Increase Your income

One of the quickest ways to accumulate spare cash for your savings plan is to increase your income:

Try asking your boss for a pay rise. If the answer is no then why not? Do you need to consider some extra training for a promoted post? Should you consider working for another company?

Consider working a part-time job one or two evenings a week or get a weekend job.

Try selling products online. You may be good at arts and crafts or have a particular skill set that can be sold online. Some people have specialist knowledge in a particular niche product and trade on a platform such as Amazon. There are so many things you can sell online. Brainstorm all your ideas and test a few of them out. Do not shell out a lot of money until you have tested the product online to see if it can be profitable.

Use an established business opportunity. There are many business opportunities which have been successfully operating for many years and have helped people earn extra cash at low risk. World Financial Group, Amway, Tupperware, Send Out Cards, Avon, Jani King to name a few. Remember to always research thoroughly first and be very cautious if any large upfront payments are required. Try and chat to some people who are already involved in the business first for an unbiased opinion.

Whatever you decide to do make sure that you enjoy the work and that most of the extra dollars are directed towards your savings plan rather than being squandered on luxury items or untracked expenses.

WHERE TO SAVE MONEY

Where to save moneyNow that you have systems in place to cut your costs and manage your money where should you place the resulting savings?

The first place to save your money is in your chequing account. Aim to have an amount equivalent to one month`s salary saved in your chequing after all your regular monthly expenses have been covered. This breaks the precarious cycle of living from pay to paycheque with no funds to cover fluctuations in costs. If you do not maintain this cushion of one month`s salary in your account you will likely end up drawing on your savings or fall into debt to cover unforeseen monthly costs. Do not confuse this with the emergency fund which is for larger one-off events.

Once you have a one-month salary cushion in your chequing account it is time to decide where to direct future savings. It is advisable to speak to a financial planner for advice on investments and retirement plans as the scope is too wide to discuss here.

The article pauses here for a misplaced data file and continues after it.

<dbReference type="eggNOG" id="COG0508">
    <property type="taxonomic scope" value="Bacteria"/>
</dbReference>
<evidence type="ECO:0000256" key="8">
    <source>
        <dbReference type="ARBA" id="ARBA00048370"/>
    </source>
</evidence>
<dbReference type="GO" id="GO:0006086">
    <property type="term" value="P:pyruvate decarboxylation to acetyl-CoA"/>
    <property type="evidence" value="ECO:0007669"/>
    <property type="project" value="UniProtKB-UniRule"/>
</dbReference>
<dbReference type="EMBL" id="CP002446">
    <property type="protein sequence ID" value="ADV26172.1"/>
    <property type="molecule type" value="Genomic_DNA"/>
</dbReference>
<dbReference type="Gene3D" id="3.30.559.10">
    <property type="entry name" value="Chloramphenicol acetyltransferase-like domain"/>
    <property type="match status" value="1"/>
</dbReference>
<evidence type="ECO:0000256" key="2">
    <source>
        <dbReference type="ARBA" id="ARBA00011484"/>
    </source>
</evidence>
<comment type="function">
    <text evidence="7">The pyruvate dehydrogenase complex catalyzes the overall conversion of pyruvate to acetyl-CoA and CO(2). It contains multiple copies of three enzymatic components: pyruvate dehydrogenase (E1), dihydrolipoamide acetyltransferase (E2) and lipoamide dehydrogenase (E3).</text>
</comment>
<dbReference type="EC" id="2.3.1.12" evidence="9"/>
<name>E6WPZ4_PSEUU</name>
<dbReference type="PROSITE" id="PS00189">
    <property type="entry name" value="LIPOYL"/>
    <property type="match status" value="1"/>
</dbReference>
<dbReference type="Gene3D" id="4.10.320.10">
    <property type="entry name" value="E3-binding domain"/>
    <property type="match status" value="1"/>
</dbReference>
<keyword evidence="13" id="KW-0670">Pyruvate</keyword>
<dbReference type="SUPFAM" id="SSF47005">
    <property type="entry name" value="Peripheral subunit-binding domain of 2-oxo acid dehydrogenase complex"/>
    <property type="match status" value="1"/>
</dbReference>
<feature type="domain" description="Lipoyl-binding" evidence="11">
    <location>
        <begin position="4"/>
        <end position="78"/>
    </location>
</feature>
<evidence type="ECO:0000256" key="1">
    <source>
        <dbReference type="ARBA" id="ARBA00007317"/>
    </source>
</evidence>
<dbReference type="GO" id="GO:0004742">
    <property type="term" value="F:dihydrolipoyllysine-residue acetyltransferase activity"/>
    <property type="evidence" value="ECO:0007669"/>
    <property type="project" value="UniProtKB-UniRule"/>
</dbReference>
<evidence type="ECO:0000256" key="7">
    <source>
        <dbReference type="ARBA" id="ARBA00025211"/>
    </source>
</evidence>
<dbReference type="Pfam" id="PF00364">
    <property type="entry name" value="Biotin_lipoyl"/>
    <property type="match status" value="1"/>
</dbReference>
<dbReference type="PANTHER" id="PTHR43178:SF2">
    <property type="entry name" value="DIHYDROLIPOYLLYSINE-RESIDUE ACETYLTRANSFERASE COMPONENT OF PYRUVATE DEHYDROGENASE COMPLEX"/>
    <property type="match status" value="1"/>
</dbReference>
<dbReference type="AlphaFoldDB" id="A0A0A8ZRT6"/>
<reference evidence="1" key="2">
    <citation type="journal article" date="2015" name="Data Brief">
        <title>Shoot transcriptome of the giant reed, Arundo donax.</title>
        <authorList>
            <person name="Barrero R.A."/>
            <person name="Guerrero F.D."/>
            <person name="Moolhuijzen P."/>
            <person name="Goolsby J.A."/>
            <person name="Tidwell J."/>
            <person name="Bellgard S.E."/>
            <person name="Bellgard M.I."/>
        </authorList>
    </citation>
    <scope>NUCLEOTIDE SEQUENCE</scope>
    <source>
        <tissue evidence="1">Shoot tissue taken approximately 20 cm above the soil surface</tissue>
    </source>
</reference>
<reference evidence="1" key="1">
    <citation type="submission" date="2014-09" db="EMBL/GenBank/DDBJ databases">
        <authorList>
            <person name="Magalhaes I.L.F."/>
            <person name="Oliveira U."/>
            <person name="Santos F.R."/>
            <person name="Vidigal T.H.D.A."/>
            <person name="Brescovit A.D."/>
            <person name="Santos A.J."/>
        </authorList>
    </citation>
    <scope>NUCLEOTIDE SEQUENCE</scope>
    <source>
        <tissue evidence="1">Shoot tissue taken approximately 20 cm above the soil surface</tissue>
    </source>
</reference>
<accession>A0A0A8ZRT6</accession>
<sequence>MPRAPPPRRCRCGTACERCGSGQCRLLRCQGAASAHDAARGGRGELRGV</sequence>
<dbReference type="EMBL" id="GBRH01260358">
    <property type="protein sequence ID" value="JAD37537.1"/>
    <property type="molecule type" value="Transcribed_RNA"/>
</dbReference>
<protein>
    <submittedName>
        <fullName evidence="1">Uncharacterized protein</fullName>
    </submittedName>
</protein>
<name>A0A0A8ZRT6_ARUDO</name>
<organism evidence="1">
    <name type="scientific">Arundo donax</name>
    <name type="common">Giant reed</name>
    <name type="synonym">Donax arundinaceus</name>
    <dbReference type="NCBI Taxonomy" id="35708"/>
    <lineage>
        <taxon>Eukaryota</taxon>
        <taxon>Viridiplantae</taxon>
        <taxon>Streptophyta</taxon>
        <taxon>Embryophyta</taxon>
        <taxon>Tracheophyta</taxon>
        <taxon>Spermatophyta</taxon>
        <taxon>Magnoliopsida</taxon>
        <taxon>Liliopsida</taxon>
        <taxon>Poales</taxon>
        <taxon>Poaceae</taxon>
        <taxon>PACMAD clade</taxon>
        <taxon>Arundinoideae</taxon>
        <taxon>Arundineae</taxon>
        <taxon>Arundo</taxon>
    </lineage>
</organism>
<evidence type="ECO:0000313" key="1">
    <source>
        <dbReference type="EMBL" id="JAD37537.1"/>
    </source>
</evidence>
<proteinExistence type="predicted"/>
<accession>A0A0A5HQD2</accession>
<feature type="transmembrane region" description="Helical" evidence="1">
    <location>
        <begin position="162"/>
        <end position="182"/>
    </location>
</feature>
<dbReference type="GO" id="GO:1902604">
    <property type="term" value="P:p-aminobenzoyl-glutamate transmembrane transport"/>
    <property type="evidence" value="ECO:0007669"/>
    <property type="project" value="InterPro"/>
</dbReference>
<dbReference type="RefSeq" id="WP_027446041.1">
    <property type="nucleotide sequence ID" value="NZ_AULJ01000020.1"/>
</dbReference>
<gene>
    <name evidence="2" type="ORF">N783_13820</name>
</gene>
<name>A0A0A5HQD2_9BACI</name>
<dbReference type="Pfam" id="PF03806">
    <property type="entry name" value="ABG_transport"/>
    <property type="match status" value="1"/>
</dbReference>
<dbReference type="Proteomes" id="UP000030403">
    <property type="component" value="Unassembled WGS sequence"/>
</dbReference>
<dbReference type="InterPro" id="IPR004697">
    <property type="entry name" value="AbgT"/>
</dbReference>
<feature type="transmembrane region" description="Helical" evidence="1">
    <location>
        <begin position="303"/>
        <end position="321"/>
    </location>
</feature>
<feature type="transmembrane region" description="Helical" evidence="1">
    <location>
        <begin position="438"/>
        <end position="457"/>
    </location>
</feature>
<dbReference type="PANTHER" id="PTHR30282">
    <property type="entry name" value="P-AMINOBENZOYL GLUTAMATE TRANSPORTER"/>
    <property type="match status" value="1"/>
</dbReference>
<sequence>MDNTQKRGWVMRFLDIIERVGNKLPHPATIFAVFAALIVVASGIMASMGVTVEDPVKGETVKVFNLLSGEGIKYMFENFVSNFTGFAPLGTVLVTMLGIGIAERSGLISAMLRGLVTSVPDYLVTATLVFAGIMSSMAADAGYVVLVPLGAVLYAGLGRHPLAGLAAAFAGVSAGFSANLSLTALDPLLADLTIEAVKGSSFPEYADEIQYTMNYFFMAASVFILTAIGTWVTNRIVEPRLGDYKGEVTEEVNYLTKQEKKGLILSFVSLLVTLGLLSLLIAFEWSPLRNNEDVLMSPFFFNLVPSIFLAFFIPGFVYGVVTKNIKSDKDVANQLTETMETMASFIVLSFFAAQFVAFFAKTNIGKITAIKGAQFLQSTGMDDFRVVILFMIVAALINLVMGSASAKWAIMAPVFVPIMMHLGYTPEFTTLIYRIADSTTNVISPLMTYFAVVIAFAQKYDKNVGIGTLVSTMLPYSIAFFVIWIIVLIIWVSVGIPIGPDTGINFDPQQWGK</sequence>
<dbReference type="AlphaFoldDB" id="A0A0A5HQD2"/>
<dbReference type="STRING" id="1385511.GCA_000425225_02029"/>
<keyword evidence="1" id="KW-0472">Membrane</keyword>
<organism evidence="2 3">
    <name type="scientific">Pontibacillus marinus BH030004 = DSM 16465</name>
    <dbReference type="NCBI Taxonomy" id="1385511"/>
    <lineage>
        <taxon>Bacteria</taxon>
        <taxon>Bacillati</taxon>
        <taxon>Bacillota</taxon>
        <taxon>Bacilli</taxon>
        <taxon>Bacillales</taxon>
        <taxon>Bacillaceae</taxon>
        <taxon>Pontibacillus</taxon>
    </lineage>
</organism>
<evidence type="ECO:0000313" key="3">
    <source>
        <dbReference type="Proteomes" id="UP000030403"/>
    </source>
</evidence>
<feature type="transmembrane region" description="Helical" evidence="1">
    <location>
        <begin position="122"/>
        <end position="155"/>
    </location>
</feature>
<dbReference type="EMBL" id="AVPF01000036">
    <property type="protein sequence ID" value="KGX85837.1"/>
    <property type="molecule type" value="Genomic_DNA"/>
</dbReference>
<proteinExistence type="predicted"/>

When deciding where to place your savings two things you should consider are risk and interest rates.

First a quick explanation about the power of compound interest. Compound interest is where you gain interest on interest rather than just interest on the original deposit (simple interest). For example, if you deposit $100 in an account yielding 10% annual interest then the interest earned after one year will be 10% x $100 = $10. The next year when compound interest is applied the interest earned will be 10% x ($100 + $10) = $11. If you were earning simple interest the 10% interest rate would only be applied to the original $100 deposit each year. A simple rule to work out how long it would take to double your money in a compound interest account is the rule of 72. This rule states that if you divide 72 by the annual interest rate the answer will be the number of years it takes to take to double your money.

When investing your savings you need to decide what degree of risk you are comfortable with. Generally, the higher the risk the higher will be the potential gain or loss in your investment. If you opt to place your money in a high-risk investment plan then you may make a lot of money but equally, there is a reasonable chance you could lose a lot of money. Lower risk plans are generally safer and the chances of losing money are less but it is also the chances of making a lot are less. Do not get carried away with your hopes and emotions, it is important that you are cold and calculating when making decisions and that you listen to your financial advisor.

Finally, before deciding on any savings plan refer back to your vision board and goals and always take these into account before making any important decisions.

After all your efforts to save money make certain that your financial plan for these savings aligns with your goals for a happy life otherwise, it has been a pointless exercise!